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A. The term determinism denotes a doctrine which claims that all objects or events, or all objects or events of some kind (for instance, falling within the range of some scientific discipline) are determined, that is to say must be as they are and as they will be, in virtue of some laws or forces which necessitate their being so.

B. Determinism is in fact the name of a whole class of theories which have the above feature in common. The term becomes the name of a specific doctrine when the kind of determinism is indicated, implicitly or explicitly. The specification may indicate either the class of things that are determined, or the type of thing that does the determining, or both. For instance, economic determinism tends to mean the doctrine that economic factors determine others, historical determinism tends to mean the theory that events in history are determined, sociological determinism is likely to mean the assertion that social facts are determined, and that they are determined by social factors.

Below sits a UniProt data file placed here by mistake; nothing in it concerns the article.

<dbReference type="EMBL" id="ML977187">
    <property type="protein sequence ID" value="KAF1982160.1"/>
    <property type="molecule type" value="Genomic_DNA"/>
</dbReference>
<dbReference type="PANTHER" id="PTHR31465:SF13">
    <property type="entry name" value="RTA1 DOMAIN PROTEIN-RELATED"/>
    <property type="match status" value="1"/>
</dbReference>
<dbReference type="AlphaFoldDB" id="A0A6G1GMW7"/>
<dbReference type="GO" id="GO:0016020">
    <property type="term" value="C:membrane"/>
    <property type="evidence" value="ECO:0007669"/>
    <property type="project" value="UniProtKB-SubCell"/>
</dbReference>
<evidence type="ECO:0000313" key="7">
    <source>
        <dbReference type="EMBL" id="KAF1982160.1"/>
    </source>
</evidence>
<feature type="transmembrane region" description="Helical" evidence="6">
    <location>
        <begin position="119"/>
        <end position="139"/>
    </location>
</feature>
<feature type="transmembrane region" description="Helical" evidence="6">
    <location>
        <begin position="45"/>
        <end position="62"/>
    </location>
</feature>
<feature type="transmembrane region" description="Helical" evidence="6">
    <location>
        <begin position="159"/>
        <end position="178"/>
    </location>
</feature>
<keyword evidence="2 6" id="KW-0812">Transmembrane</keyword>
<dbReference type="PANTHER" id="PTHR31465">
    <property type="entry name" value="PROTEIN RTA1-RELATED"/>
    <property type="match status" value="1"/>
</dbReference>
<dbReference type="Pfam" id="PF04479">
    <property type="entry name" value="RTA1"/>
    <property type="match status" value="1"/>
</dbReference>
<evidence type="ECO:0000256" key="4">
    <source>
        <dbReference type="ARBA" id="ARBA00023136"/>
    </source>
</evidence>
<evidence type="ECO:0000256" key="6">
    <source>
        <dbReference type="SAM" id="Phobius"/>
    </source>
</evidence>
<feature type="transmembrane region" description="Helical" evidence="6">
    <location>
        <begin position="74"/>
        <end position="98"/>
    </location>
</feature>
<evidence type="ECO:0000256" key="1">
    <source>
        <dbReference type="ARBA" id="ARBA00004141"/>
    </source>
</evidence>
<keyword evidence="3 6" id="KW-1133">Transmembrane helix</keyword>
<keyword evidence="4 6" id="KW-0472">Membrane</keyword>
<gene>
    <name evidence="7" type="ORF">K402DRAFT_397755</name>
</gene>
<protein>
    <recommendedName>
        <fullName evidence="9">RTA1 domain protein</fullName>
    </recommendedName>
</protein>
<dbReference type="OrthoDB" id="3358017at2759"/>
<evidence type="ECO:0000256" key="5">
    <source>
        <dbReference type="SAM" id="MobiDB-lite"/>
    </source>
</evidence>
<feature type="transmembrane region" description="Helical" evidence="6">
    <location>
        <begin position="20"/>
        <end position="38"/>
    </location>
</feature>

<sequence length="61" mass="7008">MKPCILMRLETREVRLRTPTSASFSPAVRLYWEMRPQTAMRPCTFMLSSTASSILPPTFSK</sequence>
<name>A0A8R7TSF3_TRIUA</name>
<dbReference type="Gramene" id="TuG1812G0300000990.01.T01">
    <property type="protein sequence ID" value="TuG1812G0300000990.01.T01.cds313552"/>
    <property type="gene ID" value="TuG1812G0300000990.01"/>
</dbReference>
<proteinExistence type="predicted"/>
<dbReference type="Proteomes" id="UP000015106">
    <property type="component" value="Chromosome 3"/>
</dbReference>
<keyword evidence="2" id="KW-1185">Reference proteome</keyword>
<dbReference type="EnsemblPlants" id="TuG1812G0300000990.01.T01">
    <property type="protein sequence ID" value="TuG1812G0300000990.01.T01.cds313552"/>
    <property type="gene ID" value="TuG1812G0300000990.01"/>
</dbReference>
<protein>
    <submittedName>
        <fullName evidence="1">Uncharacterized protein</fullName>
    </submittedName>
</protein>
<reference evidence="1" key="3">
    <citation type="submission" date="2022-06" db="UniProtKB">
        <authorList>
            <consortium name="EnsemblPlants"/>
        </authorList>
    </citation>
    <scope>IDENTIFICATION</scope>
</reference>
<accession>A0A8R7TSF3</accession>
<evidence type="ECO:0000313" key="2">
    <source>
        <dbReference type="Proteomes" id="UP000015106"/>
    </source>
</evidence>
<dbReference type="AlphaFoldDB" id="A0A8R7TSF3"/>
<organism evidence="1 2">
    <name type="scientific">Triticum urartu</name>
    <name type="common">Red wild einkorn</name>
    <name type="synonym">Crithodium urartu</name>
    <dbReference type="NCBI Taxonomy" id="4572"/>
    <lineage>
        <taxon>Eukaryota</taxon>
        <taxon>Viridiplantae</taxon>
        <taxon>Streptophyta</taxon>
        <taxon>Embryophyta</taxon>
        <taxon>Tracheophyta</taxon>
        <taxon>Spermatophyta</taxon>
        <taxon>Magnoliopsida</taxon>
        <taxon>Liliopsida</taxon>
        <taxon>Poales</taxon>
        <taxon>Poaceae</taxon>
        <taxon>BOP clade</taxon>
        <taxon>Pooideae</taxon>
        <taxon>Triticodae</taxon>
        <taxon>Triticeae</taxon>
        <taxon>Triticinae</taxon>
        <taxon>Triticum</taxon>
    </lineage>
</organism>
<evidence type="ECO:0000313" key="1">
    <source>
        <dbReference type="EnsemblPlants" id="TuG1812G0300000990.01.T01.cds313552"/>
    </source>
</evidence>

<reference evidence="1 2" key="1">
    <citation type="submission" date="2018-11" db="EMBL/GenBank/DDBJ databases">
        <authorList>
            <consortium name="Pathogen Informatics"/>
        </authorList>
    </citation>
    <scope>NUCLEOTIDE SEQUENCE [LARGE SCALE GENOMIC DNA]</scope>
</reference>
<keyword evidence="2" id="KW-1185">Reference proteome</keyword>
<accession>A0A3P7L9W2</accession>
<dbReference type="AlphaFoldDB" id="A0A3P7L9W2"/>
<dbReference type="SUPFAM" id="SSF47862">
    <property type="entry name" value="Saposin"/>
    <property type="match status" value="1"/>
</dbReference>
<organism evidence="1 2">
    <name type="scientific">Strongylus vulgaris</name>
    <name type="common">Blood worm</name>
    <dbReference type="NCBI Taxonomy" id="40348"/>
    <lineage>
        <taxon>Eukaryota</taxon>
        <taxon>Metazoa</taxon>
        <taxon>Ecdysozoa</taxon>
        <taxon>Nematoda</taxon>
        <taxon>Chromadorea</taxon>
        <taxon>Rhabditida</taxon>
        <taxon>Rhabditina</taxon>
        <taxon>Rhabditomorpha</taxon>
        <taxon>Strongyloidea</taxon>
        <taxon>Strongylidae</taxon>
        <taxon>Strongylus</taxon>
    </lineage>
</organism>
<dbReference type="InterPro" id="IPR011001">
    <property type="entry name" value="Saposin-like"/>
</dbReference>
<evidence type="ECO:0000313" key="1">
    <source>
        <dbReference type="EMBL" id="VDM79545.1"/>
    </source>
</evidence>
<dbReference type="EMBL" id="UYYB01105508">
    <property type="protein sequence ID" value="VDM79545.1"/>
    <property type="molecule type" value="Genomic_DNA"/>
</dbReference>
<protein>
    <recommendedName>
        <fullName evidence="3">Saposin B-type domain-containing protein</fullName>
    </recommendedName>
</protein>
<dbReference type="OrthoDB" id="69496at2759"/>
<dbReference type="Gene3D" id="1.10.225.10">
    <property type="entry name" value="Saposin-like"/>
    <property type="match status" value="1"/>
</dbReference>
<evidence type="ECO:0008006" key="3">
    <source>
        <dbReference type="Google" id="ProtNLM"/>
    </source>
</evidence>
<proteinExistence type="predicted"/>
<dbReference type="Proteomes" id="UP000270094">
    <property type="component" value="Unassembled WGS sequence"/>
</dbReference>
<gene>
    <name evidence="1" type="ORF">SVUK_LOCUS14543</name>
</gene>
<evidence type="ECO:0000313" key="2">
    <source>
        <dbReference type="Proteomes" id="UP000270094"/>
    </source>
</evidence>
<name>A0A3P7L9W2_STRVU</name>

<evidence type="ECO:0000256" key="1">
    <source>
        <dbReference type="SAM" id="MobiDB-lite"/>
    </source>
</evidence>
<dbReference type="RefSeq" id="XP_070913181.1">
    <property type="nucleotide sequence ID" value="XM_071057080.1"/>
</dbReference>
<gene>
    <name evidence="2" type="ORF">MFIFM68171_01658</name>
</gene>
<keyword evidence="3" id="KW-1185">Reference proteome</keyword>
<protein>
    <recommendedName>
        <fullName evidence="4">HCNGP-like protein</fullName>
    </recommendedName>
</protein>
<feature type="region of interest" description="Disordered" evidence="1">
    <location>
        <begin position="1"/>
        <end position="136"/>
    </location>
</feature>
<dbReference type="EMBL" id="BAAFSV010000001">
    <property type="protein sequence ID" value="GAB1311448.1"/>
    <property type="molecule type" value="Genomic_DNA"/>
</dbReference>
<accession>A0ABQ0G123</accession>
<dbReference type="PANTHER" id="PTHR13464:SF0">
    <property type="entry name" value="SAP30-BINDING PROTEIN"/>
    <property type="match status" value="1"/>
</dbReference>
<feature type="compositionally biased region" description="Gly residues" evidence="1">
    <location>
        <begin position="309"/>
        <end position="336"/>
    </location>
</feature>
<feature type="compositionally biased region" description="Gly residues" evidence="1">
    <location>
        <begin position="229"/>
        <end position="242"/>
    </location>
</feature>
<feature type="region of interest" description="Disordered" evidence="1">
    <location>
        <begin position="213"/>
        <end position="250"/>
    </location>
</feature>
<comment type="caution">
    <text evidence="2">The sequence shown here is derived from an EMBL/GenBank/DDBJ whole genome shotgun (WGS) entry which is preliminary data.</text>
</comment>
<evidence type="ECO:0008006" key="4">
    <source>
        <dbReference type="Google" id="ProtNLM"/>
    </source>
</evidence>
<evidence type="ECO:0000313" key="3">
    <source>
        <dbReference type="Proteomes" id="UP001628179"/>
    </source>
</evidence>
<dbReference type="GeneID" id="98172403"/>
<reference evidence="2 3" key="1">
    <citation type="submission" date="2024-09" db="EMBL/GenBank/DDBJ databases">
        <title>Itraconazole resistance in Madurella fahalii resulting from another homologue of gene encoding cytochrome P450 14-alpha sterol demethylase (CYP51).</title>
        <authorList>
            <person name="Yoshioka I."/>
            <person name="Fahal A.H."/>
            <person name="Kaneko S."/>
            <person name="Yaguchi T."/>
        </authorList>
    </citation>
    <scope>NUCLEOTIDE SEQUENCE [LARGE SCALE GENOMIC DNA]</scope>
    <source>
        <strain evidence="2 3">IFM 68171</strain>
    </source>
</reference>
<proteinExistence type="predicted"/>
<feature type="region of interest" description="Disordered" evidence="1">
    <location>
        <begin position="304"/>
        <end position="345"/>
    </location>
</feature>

C. An important characterization of determinism, cutting across the sub-division in terms of field, or subject, arises from describing it as causal determinism, which means the doctrine that events are determined causally. This idea can be opposed, for instance, to statistical or to theological determinism, i.e., to theories which claim that events are determined non-casually by statistical probabilities, or by the deity. It is arguable whether these types of determination should be seen as fundamentally non-causal, or whether ultimately they are but a special case of causation. It may be argued that statistical probabilities are to be interpreted as consequences of causes too complex or minute to be isolated in individual cases and that even transcendental determinants are to count as causes.

Taken from A Dictionary of the Social Sciences eds. J. Gould and W. Kolb, Free Press, 1964.